Oftentimes, math problems will require that you know more than one concept. Sometimes, you’ll have to know the difference between an integer and a number in order to get the question right. Below, I’ve combined prime numbers with probability, two subjects already covered in this blog.

The question below isn’t easy and actually takes a little bit of work. Let’s see if you can crack it.

*What is the probability that the sum of two rolled dice will equal a prime number?*

*(A) **1/3*

*(B) **5/36*

*(C) **2/9*

*(D) **13/36*

*(E) **5/12*

First let’s list the prime numbers that pertain to this problem.

The pertinent prime numbers are 2, 3, 5, 7, and 11. Notice I stopped at 11. Why? Well, the greatest number you can roll on two six-sided dice is 12.

Next, we have to remember this is a probability question. Therefore, we have to divide the number of total outcomes by the number of desired outcomes. First, let’s find the number of desired outcomes. To do this, we have to make sure that each desired outcome conforms to the problem, i.e. how many different ways can we sum two dice to get a prime.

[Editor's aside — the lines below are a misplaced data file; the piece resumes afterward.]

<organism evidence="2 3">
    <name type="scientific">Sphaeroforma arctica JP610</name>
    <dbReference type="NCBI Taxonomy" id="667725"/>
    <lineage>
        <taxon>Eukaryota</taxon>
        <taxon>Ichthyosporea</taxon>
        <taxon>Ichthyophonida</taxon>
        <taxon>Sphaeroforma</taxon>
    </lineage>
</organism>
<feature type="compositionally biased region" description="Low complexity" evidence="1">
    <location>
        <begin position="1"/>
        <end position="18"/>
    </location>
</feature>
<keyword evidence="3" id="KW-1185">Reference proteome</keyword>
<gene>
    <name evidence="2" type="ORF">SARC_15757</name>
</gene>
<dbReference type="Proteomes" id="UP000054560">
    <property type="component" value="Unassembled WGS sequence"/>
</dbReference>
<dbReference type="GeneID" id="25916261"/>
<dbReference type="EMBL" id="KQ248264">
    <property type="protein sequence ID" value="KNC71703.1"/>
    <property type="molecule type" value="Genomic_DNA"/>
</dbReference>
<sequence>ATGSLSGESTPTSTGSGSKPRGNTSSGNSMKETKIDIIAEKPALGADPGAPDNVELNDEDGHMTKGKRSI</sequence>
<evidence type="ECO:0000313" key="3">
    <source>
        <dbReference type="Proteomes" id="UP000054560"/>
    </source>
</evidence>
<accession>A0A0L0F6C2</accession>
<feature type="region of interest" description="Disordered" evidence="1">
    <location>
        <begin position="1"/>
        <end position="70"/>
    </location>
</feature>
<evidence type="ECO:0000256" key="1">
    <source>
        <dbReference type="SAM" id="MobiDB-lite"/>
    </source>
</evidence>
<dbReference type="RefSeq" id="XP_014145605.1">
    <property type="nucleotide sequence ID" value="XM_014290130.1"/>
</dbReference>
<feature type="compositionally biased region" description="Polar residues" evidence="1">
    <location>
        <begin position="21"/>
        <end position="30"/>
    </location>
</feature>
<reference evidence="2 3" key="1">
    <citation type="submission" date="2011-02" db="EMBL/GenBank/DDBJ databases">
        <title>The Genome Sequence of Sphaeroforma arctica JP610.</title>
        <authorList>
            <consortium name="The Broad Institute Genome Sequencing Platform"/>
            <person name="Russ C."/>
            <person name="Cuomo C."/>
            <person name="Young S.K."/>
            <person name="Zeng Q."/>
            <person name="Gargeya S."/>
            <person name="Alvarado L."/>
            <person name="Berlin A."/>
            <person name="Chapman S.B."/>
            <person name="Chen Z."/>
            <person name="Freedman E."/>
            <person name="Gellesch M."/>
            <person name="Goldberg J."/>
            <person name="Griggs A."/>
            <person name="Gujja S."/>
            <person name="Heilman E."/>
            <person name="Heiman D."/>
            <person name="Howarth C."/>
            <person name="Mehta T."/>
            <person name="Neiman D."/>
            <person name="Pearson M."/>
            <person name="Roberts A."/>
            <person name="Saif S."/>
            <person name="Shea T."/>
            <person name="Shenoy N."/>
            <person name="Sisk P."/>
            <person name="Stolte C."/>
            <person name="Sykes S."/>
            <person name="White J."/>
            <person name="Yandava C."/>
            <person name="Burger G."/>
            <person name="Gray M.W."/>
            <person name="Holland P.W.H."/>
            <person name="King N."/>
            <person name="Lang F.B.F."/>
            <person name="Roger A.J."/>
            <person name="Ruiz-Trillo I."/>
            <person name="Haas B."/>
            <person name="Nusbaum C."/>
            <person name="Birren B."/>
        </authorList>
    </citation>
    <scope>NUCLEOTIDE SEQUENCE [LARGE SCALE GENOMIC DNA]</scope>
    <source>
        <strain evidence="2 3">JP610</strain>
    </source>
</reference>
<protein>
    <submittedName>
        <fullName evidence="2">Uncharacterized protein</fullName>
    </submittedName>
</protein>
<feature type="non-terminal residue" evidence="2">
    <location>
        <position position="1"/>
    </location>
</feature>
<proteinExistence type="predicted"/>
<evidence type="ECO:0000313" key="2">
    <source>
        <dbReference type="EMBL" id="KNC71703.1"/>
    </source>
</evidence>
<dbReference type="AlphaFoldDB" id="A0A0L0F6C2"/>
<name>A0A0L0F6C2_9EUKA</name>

Let’s start with 2. There is only one way to roll a 2, and that is with a 1 and a 1. Therefore, we have one desired outcome.

What about the number 3? Well, we can get 2,1 and 1,2, or two possible ways.

Mind you, to do this problem you will have to make sure you write down each outcome. Do not try to do this in your head, for you’ll most likely get the problem wrong and induce dizziness.

Next we have the number 5, which we can get by rolling the following combinations:

1,4

4,1

2,3

3,2

We add these four possible outcomes to the prior three, giving us a total of 7.

Next, we look to see which numbers sum to 7 and find a total of six possibilities.

1,6

2,5

3,4

4,3

5,2

6,1

Our total is now 13.

Finally, don’t forget 11 as final prime number.

6,5

5,6

We add these two possibilities to the 13 possibilities, giving us a total of 15.

Finally, we want to find the total number of outcomes. Remember, we divided the total outcomes by the total number of desired outcomes, which we just found out was 15.

The total number of outcomes equals the number of different ways we can roll two six-sided dice. We find this number by multiplying 6 x 6. The logic is there are six sides to each die, so for each number on one die you can pair with six different numbers on the other die.

Therefore, the probability of rolling a prime number on two dice is 15/36, which reduces to 5/12 (E).

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